If someone has become addicted to any kind of opiate, whether a prescription or recreational drug, the withdrawal process when attempting to quit and receive treatment can be quite harsh. The user will experience a myriad of symptoms before the addiction starts to taper off. One of the drugs commonly used to alleviate these symptoms is gabapentin for opiate withdrawal. The following takes a look at how gabapentin helps when treating opiate withdrawal and how effective the medication is for users recovering from opiate addiction.
How Gabapentin Helps to Treat Opiate Withdrawal
Opiates are commonly used for a wide range of reasons, and are either prescribed by a doctor or obtained illegally for recreational usage. No matter what type of opiate you’re taking, there’s a chance you can become addicted. If you’ve become addicted, one of the foremost drugs used to treat the withdrawal symptoms that inevitably occur upon seeking treatment for this addiction is known as gabapentin. Gabapentin is simply meant to be a medication administered to those suffering from opiate withdrawal as a means of relieving pain, though the effectiveness of gabapentin as a pain reliever for withdrawal symptoms is the most important aspect of the drug.
How Effective Is It?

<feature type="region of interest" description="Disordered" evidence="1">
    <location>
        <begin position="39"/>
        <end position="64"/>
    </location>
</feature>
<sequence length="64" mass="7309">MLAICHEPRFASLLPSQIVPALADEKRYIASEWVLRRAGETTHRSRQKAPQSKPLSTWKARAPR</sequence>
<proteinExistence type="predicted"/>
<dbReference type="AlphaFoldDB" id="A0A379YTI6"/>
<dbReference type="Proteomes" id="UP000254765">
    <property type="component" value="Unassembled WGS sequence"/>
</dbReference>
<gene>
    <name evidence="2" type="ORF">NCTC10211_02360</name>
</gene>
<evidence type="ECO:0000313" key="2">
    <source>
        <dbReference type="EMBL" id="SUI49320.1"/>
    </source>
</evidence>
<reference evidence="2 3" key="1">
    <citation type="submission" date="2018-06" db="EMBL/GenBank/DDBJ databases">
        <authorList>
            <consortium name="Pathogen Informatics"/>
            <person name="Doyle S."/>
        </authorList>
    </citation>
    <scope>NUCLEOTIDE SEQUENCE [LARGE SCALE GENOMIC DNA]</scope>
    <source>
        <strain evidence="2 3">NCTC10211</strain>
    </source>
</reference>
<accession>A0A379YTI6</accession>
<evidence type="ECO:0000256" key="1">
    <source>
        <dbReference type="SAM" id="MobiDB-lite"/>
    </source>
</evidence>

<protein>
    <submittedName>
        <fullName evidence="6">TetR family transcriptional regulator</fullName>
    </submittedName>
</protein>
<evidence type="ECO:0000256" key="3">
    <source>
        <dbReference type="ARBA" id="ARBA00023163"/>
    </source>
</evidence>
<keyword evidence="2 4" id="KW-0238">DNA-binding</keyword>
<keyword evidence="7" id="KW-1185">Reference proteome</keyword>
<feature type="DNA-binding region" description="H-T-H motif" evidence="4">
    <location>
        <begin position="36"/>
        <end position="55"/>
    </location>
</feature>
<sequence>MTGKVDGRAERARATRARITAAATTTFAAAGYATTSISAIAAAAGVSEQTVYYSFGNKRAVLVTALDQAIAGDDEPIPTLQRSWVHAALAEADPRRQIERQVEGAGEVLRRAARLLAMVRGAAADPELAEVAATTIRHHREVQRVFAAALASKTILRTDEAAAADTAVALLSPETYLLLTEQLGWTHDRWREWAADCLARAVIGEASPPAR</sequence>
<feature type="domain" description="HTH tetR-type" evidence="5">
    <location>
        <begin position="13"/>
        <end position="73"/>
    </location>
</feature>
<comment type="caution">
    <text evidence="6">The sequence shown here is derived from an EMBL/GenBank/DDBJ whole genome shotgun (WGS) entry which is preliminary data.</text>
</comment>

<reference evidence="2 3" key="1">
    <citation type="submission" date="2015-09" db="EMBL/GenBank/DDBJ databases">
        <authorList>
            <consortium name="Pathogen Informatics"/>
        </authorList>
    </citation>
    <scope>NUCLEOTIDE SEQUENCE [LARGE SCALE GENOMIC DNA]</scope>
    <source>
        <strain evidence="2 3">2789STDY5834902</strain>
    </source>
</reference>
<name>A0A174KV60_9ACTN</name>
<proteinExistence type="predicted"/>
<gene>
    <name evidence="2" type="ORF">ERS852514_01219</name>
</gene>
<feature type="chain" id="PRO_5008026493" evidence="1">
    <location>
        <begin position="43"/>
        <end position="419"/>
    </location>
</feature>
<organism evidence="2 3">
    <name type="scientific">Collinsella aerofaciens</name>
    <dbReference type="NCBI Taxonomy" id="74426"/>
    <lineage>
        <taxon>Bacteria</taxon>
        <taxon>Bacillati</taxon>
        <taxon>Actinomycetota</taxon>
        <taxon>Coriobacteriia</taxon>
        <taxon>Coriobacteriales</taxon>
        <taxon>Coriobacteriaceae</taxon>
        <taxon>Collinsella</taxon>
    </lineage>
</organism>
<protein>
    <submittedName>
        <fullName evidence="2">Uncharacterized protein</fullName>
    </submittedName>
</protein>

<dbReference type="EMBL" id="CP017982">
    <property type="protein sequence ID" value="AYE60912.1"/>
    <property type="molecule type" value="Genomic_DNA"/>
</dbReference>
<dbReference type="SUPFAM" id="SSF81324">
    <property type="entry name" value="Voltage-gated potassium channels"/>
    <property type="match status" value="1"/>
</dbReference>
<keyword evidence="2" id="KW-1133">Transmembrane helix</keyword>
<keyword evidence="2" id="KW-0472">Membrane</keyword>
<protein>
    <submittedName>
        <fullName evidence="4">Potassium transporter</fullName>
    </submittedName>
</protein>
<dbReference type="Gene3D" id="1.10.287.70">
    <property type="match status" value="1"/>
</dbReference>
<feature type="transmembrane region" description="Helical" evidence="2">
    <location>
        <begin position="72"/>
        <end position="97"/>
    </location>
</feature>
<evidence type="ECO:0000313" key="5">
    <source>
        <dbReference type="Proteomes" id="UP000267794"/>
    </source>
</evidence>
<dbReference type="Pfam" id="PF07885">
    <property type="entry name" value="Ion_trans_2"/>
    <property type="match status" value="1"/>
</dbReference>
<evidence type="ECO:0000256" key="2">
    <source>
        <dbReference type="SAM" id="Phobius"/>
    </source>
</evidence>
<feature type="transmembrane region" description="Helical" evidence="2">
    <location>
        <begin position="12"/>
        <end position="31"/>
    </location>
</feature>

When considering gabapentin for opiate withdrawal, it’s essential that you know how effective the medication can be in treating your symptoms so that you can be fully aware of whether or not the drug is right for you. In short, the effectiveness all depends upon the person taking the drug. As gabapentin for opiate withdrawal isn’t FDA approved, it’s oftentimes difficult to predict just how effective it is in treating these symptoms. Gabapentin works by lessening the pain signals that travel from the nerves and into the brain. As each person’s brain chemistry is different in a wide variety of ways, the effects of the drug can also differ from person to person.
However, it’s typically somewhat effective in treating withdrawal symptoms. Some users won’t receive this pain relief unless taking gabapentin at higher doses, while others will experience immediate relief of pain and will also be provided with a boost in energy. Even still, a few users will see no benefit from the drug, though this is rare. It’s important to note that users who need to take higher doses over time will become more tolerant to the drug, therefore lessening its effectiveness.
Another important aspect to realize about gabapentin is that it can be addictive. Gabapentin is, in ways, similar to the opiate to which you became addicted. You might find that opiate abuse stems from relieving pain or sadness by achieving a high. Yet, when you stop taking opiates, the withdrawal symptoms will cause you pain. As gabapentin is now the cure for this pain, you might start to display dependence for this medication. Fortunately, the risk of this is quite small.
If you’re currently experiencing opiate addiction and would like to receive treatment, contact the drug abuse hotline at 800-447-9081 immediately.